WERE one asked to characterize the life of religion in the broadest and most general terms possible, one might say that it consists of the belief that there is an unseen order…
– William James, The Varieties of Religious Experience
Since we’re on the subject of infrared photography, two posts touching on IR crossed in my RSS reader recently:
The first post references a sermon given by Father Raniero Cantalamessa, the Preacher to the Papal Household, in which Cantalamessa compares faith to infrared photography and particularly infrared satellite imaging:
Today, from artificial satellites infrared photographs of whole regions of the Earth and of the whole planet are taken. How different the landscape looks when seen from up there, in the light of those rays, compared to what we see in natural light and from down here! I remember one of the first satellite pictures published in the world; it reproduced the entire Sinai Peninsula. The colors were different, the reliefs and depressions were more noticeable. It is a symbol. Even human life, seen in the infrared rays of faith, from atop Calvary, looks different from what you see “with the naked eye.”
It’s interesting that Cantalamessa chooses for a symbol of faith a kind of image that is so totally artificial and dependent on technology, not only in terms of imaging equipment, but also in terms of actual rocket science. I suppose it speaks to the persuasive quality inherent to the photographic medium: even something as arbitrary as false color infrared not only retains the persuasive quality of documentary evidence but even acquires an aura of higher reality by virtue of its very disagreement with the evidence of our own eyes.
The other post is at Slate’s Behold blog, discussing Kohei Yoshiyuki’s The Park, in which Yoshiyuki used infrared flashbulbs to photograph perverts who gathered in the park to watch (and sometimes grope) amorous couples.
After he worked to become a familiar fixture to the spectators, he began to capture the scenes with Kodak infrared flashbulbs. Reflecting on the project, Yoshiyuki wrote via email:
“As I was so amazed at these scenes, I was dying to record what was happening in the darkness and I was strongly hoping to capture them with my camera. The couples had been entirely unaware of their surroundings and the presence of voyeurs. They were young couples with a lust for love and probably had nowhere else to go. If they had noticed that the voyeurs were next to them, I’m sure the couple would not continue their lovemaking actions … they would come to the park just to take a walk and have a good talk….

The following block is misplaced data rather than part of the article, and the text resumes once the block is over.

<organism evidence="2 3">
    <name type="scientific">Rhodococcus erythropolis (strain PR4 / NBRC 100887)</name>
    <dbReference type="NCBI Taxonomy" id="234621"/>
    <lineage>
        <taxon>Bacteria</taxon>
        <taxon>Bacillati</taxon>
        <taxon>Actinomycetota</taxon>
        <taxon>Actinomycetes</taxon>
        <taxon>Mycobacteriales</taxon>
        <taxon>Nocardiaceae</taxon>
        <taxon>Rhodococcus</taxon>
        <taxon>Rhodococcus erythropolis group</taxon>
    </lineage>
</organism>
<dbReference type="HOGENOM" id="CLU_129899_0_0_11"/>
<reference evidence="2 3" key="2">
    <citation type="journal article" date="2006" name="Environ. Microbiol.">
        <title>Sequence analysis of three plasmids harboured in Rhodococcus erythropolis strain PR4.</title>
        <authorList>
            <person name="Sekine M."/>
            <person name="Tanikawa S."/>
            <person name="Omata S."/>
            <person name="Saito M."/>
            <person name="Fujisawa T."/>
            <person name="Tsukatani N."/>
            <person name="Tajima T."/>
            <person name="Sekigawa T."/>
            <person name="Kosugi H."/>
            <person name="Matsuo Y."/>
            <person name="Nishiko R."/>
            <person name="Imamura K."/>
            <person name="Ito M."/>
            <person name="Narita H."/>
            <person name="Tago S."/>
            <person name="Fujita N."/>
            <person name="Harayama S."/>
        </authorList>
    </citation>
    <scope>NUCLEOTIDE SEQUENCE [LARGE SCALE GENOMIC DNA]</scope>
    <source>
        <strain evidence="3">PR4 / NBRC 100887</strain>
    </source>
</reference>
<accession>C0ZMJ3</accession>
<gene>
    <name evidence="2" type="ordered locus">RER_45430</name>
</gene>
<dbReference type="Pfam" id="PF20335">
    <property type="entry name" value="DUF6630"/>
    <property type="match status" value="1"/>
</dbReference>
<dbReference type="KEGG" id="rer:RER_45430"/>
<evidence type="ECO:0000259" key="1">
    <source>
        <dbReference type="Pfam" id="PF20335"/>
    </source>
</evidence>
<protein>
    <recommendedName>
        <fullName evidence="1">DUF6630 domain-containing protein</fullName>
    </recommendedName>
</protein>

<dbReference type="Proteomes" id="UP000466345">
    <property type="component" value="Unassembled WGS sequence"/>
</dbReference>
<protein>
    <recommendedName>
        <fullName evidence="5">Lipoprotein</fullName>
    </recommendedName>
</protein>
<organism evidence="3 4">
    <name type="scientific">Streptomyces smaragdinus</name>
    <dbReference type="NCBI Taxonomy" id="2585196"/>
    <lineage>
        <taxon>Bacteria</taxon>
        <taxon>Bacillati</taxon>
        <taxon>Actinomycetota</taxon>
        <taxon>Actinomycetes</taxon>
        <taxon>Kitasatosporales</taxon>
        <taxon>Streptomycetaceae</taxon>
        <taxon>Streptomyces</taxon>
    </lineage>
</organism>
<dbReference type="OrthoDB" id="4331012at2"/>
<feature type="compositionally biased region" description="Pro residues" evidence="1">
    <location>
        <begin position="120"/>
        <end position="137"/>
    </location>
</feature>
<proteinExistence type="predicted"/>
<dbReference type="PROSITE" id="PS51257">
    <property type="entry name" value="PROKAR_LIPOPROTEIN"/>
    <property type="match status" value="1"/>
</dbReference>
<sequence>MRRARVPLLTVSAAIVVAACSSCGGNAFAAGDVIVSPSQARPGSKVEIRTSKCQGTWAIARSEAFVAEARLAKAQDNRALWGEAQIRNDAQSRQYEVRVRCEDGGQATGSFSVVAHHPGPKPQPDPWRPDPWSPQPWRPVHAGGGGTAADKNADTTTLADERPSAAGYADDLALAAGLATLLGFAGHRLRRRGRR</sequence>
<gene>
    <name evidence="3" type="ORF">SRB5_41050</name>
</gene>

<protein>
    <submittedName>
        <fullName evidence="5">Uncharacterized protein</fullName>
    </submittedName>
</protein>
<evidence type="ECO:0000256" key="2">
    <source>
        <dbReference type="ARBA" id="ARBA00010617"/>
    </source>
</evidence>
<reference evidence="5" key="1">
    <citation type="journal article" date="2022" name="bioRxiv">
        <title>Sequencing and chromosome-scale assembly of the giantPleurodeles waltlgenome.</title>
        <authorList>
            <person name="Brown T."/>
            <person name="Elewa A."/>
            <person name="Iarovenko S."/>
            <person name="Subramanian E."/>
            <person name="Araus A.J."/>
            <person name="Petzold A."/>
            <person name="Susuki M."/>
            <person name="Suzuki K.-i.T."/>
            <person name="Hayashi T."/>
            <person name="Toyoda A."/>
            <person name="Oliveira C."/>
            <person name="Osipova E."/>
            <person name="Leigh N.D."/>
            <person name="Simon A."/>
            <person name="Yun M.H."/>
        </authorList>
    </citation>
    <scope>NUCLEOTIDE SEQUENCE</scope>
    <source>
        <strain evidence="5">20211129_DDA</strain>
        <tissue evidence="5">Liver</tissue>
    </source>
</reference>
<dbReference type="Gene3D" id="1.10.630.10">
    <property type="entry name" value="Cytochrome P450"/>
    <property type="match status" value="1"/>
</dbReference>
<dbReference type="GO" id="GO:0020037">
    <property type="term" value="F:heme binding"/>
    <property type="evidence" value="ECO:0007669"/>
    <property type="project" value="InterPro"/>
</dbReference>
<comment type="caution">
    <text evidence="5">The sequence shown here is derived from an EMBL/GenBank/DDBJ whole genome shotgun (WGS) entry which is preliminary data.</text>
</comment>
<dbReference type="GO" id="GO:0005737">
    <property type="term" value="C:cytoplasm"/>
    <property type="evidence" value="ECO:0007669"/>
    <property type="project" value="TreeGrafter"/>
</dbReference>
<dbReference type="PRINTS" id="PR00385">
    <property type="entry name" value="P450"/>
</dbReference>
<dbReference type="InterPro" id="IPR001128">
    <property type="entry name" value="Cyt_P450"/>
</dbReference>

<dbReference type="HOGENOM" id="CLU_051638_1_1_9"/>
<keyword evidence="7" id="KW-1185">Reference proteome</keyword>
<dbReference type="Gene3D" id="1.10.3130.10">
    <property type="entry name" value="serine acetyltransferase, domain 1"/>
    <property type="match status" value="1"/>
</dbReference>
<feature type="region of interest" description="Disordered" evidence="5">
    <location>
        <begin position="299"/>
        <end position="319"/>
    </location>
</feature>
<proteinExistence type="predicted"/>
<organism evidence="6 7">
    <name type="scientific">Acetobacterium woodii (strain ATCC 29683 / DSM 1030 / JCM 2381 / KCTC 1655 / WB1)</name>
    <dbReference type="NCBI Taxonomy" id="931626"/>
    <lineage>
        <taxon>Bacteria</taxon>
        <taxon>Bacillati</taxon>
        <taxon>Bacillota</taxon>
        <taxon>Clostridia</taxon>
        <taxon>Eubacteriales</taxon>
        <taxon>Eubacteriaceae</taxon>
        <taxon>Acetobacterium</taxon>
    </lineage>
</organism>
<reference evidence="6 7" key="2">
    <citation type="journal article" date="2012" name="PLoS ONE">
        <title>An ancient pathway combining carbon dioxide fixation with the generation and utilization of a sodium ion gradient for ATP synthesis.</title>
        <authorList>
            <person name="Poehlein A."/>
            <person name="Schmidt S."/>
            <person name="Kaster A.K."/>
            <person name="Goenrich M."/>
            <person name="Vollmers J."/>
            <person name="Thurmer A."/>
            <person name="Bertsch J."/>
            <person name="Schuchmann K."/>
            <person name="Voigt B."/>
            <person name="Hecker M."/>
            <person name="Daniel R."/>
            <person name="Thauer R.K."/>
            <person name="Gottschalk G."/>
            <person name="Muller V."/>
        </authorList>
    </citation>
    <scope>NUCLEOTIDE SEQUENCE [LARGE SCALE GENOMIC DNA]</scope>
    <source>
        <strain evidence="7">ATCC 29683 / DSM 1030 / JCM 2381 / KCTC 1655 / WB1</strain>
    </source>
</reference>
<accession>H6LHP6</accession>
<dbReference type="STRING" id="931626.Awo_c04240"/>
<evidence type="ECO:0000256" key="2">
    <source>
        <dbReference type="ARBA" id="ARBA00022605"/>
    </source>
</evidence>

“The voyeurs always approached the couples from behind because they had to be out of the man’s line of vision. … there was a kind of community in which the voyeurs lived. ‘To touch up a woman’s body’ was a kind of a competitive game for them in the society. It was risky, but it was something very thrilling for them to do, just like an exciting game to play. So when a voyeur was able to touch the woman’s body, it was a success story among them and the guy could be a hero of the night as a voyeur.”
In Yoshiyuki’s photographs, it is the invisibility of the infrared light cast by his flashbulbs that is essential. By using it, he is able to operate unnoticed by his voyeur subjects and entirely unseen by their oblivious victims. The infrared spectrum does not provide specialized new information here in the way that it does for aerial/satellite surveys, but it nonetheless — by virtue of stealth — shows us a whole community of otherwise invisible people.
I find it interesting that infrared photography lends itself so easily both to the transcendent and to the transgressive. One way or another, it is showing us things we shouldn’t be able to see. And this is on top of the longstanding contradiction that IR photography enables both the ethereal, dreamy visions of, say, Minor White’s infrared landscapes, and the harder but no less surreal views of infrared military documents.
I suppose it isn’t surprising that a technology for seeing the invisible should have this paradoxical appeal to science, war, reverie, and religion. It expands our ability to collect and represent information about the the world we see, and it also disrupts our habitual assumptions about the primacy of our unaugmented sight. I think there is always something phenomenological about it, because it always poses questions to the viewer about the nature of their experience.
This is equally true of UV photography (for example, the UV portraits of Cara Phillips), but I think it is not true of X-Ray imaging, FLIR, and many other methods of scanning, because they are alien enough in appearance that they seem wholly different from vision. They sit comfortably apart from our default view, while infrared and UV photos often seem to hip-check it.